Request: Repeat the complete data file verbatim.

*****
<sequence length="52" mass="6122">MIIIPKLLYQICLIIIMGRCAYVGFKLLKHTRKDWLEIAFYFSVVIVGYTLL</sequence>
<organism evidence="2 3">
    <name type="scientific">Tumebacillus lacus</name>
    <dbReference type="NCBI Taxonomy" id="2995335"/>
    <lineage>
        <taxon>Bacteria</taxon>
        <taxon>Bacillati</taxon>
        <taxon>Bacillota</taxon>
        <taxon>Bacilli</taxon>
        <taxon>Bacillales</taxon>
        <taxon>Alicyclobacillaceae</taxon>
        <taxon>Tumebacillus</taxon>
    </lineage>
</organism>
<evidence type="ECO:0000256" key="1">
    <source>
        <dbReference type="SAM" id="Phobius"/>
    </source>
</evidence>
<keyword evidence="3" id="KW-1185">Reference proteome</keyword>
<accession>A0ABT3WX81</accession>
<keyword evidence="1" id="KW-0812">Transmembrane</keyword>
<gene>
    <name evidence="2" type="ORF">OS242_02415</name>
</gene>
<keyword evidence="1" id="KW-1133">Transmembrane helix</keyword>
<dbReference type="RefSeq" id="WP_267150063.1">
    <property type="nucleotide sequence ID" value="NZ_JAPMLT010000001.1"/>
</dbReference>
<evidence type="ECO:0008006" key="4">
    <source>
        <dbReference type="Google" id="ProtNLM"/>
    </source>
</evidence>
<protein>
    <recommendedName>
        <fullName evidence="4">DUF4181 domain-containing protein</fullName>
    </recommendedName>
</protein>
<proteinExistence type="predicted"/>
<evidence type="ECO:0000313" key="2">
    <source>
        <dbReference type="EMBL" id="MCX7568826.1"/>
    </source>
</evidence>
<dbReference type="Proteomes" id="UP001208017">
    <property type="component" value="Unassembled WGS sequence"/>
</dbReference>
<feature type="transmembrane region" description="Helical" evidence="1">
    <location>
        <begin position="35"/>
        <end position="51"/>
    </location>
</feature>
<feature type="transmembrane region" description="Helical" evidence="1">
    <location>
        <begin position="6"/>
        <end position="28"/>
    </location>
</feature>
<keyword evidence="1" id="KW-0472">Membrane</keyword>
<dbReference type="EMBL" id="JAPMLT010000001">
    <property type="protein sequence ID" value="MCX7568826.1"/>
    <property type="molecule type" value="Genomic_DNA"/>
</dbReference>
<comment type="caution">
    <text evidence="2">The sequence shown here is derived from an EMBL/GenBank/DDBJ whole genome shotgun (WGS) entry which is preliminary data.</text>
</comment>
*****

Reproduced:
<sequence length="52" mass="6122">MIIIPKLLYQICLIIIMGRCAYVGFKLLKHTRKDWLEIAFYFSVVIVGYTLL</sequence>
<organism evidence="2 3">
    <name type="scientific">Tumebacillus lacus</name>
    <dbReference type="NCBI Taxonomy" id="2995335"/>
    <lineage>
        <taxon>Bacteria</taxon>
        <taxon>Bacillati</taxon>
        <taxon>Bacillota</taxon>
        <taxon>Bacilli</taxon>
        <taxon>Bacillales</taxon>
        <taxon>Alicyclobacillaceae</taxon>
        <taxon>Tumebacillus</taxon>
    </lineage>
</organism>
<evidence type="ECO:0000256" key="1">
    <source>
        <dbReference type="SAM" id="Phobius"/>
    </source>
</evidence>
<keyword evidence="3" id="KW-1185">Reference proteome</keyword>
<accession>A0ABT3WX81</accession>
<keyword evidence="1" id="KW-0812">Transmembrane</keyword>
<gene>
    <name evidence="2" type="ORF">OS242_02415</name>
</gene>
<keyword evidence="1" id="KW-1133">Transmembrane helix</keyword>
<dbReference type="RefSeq" id="WP_267150063.1">
    <property type="nucleotide sequence ID" value="NZ_JAPMLT010000001.1"/>
</dbReference>
<evidence type="ECO:0008006" key="4">
    <source>
        <dbReference type="Google" id="ProtNLM"/>
    </source>
</evidence>
<protein>
    <recommendedName>
        <fullName evidence="4">DUF4181 domain-containing protein</fullName>
    </recommendedName>
</protein>
<proteinExistence type="predicted"/>
<evidence type="ECO:0000313" key="2">
    <source>
        <dbReference type="EMBL" id="MCX7568826.1"/>
    </source>
</evidence>
<dbReference type="Proteomes" id="UP001208017">
    <property type="component" value="Unassembled WGS sequence"/>
</dbReference>
<feature type="transmembrane region" description="Helical" evidence="1">
    <location>
        <begin position="35"/>
        <end position="51"/>
    </location>
</feature>
<feature type="transmembrane region" description="Helical" evidence="1">
    <location>
        <begin position="6"/>
        <end position="28"/>
    </location>
</feature>
<keyword evidence="1" id="KW-0472">Membrane</keyword>
<dbReference type="EMBL" id="JAPMLT010000001">
    <property type="protein sequence ID" value="MCX7568826.1"/>
    <property type="molecule type" value="Genomic_DNA"/>
</dbReference>
<comment type="caution">
    <text evidence="2">The sequence shown here is derived from an EMBL/GenBank/DDBJ whole genome shotgun (WGS) entry which is preliminary data.</text>
</comment>